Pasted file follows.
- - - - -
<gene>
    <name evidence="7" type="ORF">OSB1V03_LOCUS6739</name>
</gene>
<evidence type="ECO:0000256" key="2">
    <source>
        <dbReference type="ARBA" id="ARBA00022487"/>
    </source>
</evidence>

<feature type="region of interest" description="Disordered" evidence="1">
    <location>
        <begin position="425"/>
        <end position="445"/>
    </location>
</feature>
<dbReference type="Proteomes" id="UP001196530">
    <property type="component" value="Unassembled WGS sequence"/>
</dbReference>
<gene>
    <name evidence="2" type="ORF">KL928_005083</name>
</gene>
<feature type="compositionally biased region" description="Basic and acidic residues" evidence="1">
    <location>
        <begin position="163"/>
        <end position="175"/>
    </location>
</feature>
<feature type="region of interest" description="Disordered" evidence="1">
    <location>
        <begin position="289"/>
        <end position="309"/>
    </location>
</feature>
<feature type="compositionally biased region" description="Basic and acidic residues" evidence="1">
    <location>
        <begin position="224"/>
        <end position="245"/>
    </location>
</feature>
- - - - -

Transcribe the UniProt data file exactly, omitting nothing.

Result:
<gene>
    <name evidence="7" type="ORF">OSB1V03_LOCUS6739</name>
</gene>
<evidence type="ECO:0000256" key="2">
    <source>
        <dbReference type="ARBA" id="ARBA00022487"/>
    </source>
</evidence>

<feature type="region of interest" description="Disordered" evidence="1">
    <location>
        <begin position="425"/>
        <end position="445"/>
    </location>
</feature>
<dbReference type="Proteomes" id="UP001196530">
    <property type="component" value="Unassembled WGS sequence"/>
</dbReference>
<gene>
    <name evidence="2" type="ORF">KL928_005083</name>
</gene>
<feature type="compositionally biased region" description="Basic and acidic residues" evidence="1">
    <location>
        <begin position="163"/>
        <end position="175"/>
    </location>
</feature>
<feature type="region of interest" description="Disordered" evidence="1">
    <location>
        <begin position="289"/>
        <end position="309"/>
    </location>
</feature>
<feature type="compositionally biased region" description="Basic and acidic residues" evidence="1">
    <location>
        <begin position="224"/>
        <end position="245"/>
    </location>
</feature>